Science and Technology Information Retrieval

Science.gov has served as a gateway to reliable information about science and technology from across Federal government organizations since its launch in December 2002. Now, the interagency alliance has launched Science.gov 2.0, hailing it the “next major step in government science information retrieval.”

To see its content, go to <http://www.science.gov>.

The updated web site offers additional content, technological enhancements, and a newly-developed relevancy ranking technology that helps users get to the best documents quickly. Science.gov lets users search across 30 databases from 12 government science agencies across 1,700 web sites – that’s 47 million pages.

Use of the site remains FREE with no registration required. The “FirstGov for Science,” as it is called, serves the educational and library communities, as well as, business people, entrepreneurs, agency scientists, and anyone with an interest in science. The advantage of Science.gov is that it lets users search for information by subject, rather than by the agency sponsoring it. Secretary of Energy, Spencer Abraham said: “From the most current information on new technologies, to historical research results, to the most promising medical advancements, Science.gov connects citizens to the world of science.”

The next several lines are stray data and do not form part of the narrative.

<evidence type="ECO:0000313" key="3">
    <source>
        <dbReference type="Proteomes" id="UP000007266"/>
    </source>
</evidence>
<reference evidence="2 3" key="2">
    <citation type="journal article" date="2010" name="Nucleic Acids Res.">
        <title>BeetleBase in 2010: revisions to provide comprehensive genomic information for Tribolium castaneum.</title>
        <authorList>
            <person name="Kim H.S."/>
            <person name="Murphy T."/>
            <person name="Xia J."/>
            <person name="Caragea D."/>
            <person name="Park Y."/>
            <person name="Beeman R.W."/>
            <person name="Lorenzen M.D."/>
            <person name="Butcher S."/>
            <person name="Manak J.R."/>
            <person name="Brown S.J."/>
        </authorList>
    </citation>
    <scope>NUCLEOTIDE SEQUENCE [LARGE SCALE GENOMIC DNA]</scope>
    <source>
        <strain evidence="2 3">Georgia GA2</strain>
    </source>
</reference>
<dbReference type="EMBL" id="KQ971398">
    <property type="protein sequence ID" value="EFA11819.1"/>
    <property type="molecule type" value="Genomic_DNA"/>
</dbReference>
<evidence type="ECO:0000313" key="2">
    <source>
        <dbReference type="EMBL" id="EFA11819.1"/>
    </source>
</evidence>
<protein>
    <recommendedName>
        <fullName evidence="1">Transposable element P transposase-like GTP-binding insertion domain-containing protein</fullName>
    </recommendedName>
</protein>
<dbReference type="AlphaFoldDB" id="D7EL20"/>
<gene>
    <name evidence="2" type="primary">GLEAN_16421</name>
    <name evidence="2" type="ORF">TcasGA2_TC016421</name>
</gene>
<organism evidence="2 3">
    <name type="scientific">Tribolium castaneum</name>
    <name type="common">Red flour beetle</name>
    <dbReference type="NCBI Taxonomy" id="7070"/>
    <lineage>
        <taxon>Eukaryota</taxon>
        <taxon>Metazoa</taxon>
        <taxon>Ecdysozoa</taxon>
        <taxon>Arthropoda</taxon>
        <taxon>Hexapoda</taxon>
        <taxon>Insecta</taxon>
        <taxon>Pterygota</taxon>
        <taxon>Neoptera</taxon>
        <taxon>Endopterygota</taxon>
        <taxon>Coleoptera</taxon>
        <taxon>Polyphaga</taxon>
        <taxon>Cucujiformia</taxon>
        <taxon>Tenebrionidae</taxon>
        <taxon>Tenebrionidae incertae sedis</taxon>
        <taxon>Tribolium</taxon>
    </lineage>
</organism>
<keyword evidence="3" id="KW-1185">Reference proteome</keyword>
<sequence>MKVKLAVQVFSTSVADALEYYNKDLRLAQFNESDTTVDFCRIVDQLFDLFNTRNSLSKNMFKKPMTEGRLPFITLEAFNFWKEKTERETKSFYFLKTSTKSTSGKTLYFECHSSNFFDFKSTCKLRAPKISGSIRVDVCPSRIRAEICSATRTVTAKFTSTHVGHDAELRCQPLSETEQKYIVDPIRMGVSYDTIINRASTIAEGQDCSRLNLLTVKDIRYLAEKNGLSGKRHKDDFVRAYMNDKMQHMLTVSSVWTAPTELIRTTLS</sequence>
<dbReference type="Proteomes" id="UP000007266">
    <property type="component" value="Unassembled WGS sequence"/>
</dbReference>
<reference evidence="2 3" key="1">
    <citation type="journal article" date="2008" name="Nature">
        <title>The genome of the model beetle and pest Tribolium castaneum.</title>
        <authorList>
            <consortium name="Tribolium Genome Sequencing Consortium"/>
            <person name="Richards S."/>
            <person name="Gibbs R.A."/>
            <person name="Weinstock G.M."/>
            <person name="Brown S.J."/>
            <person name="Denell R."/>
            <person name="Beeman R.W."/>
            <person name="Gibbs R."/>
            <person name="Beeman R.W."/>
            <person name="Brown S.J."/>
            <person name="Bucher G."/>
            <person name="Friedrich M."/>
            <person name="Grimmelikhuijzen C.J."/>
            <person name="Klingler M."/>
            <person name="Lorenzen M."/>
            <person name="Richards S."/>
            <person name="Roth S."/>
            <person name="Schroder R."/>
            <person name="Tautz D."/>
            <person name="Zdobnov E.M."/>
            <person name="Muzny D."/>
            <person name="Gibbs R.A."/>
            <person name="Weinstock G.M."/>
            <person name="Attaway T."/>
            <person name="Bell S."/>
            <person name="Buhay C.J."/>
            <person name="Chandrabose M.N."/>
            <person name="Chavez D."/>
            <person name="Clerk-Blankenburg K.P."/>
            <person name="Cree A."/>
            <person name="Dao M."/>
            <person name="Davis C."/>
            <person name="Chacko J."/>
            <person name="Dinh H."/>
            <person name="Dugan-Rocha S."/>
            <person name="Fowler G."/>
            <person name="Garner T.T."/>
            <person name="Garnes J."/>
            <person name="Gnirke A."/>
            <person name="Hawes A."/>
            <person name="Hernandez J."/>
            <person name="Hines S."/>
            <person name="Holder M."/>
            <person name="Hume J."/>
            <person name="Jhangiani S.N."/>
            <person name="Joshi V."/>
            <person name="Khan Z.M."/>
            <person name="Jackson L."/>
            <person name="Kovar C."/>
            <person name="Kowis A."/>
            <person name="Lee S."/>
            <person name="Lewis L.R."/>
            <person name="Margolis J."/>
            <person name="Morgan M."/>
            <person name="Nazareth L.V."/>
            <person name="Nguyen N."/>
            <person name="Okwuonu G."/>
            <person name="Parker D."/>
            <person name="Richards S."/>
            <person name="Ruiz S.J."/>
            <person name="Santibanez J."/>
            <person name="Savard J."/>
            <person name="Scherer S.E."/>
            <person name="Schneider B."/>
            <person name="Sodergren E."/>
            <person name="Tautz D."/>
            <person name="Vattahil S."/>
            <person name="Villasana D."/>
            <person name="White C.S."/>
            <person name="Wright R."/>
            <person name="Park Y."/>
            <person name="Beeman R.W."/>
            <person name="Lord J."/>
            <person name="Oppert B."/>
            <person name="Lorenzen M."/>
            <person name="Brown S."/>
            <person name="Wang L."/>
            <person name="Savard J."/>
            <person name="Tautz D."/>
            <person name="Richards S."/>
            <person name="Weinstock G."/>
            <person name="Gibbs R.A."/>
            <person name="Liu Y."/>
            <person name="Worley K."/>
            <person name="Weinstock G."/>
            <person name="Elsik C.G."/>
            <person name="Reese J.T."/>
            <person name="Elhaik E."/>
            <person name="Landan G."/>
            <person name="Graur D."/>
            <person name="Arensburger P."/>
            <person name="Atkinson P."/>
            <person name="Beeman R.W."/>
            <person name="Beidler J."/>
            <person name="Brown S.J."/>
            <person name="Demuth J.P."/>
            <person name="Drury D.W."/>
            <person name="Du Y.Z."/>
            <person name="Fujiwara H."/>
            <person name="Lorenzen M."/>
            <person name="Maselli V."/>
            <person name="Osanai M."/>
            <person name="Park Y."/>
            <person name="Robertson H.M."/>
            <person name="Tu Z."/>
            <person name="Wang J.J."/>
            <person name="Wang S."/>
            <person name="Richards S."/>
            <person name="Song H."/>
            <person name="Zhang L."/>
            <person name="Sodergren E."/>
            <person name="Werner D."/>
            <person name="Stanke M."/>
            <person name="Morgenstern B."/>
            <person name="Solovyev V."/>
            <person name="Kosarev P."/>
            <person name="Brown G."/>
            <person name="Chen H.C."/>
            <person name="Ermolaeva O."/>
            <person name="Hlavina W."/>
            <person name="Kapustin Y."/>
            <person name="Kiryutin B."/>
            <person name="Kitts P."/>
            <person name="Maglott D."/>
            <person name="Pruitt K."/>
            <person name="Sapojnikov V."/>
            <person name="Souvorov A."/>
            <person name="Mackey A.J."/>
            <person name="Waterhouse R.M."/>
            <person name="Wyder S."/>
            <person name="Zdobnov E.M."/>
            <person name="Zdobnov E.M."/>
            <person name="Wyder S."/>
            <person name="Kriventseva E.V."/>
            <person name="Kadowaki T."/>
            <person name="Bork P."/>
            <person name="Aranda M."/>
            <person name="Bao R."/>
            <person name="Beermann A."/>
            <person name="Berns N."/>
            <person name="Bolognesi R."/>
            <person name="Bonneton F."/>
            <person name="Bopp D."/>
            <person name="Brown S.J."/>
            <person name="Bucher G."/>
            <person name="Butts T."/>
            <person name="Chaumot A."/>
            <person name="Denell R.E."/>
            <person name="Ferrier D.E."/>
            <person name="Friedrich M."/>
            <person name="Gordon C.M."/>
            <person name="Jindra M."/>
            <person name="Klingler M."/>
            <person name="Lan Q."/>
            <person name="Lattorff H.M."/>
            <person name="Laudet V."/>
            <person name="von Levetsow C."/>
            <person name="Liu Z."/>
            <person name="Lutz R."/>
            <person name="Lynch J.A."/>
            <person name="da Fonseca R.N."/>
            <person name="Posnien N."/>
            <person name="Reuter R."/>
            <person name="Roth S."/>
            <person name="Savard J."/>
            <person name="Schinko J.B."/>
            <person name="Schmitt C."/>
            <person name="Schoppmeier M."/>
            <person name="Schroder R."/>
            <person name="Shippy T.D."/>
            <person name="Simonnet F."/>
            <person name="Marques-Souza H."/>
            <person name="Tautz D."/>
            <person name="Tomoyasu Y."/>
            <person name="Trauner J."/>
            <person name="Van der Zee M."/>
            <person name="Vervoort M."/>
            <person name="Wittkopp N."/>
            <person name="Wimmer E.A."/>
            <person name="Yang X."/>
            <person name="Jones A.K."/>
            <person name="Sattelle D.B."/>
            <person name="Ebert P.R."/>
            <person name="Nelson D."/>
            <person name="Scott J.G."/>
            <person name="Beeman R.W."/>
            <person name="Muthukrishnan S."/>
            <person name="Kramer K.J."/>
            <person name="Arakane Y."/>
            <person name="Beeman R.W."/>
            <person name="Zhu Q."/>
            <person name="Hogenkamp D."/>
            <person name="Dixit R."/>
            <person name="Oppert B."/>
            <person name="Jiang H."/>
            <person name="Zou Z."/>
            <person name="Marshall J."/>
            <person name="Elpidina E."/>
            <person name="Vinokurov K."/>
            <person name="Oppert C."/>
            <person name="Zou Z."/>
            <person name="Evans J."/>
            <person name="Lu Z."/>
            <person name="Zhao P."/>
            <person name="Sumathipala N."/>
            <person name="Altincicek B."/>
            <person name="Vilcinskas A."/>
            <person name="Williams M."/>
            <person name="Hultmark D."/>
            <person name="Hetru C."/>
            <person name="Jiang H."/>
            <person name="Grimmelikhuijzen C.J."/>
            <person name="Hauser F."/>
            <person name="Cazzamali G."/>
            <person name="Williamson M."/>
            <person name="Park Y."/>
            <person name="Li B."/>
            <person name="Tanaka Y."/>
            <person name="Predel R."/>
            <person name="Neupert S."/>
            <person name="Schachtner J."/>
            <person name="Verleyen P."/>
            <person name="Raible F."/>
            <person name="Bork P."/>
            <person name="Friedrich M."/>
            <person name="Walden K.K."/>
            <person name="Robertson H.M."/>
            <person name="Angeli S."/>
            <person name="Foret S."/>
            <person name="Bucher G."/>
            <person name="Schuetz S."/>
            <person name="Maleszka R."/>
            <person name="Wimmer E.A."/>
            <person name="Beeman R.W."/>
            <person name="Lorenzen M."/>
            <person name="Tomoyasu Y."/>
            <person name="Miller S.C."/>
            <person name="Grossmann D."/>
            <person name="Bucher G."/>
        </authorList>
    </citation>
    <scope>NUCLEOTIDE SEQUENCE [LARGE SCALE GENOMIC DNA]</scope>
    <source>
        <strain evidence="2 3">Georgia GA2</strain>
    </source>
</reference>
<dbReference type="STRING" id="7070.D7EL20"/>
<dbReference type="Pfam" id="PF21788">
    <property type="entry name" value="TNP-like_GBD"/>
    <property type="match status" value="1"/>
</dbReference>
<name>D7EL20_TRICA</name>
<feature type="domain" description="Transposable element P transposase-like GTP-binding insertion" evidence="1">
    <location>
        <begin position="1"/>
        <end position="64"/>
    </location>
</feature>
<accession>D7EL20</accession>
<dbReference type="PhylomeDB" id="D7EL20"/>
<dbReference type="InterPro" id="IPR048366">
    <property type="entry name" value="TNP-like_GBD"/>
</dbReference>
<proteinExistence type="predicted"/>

Hosted by the DOE’s Office of Scientific and Technical Information, Science.gov is made possible through a collaboration of the Departments of Agriculture, Commerce, Defense, Education, Energy, Health and Human Services, and Interior, as well as, the Environmental Protection Agency, the Government Printing Office, the National Aeronautics and Space Administration, and the National Science Foundation, with support from the National Archives and Records Administration.

This article is an edited version of an article by Paula J. Hane in Information Today <http://www.infotoday.com>.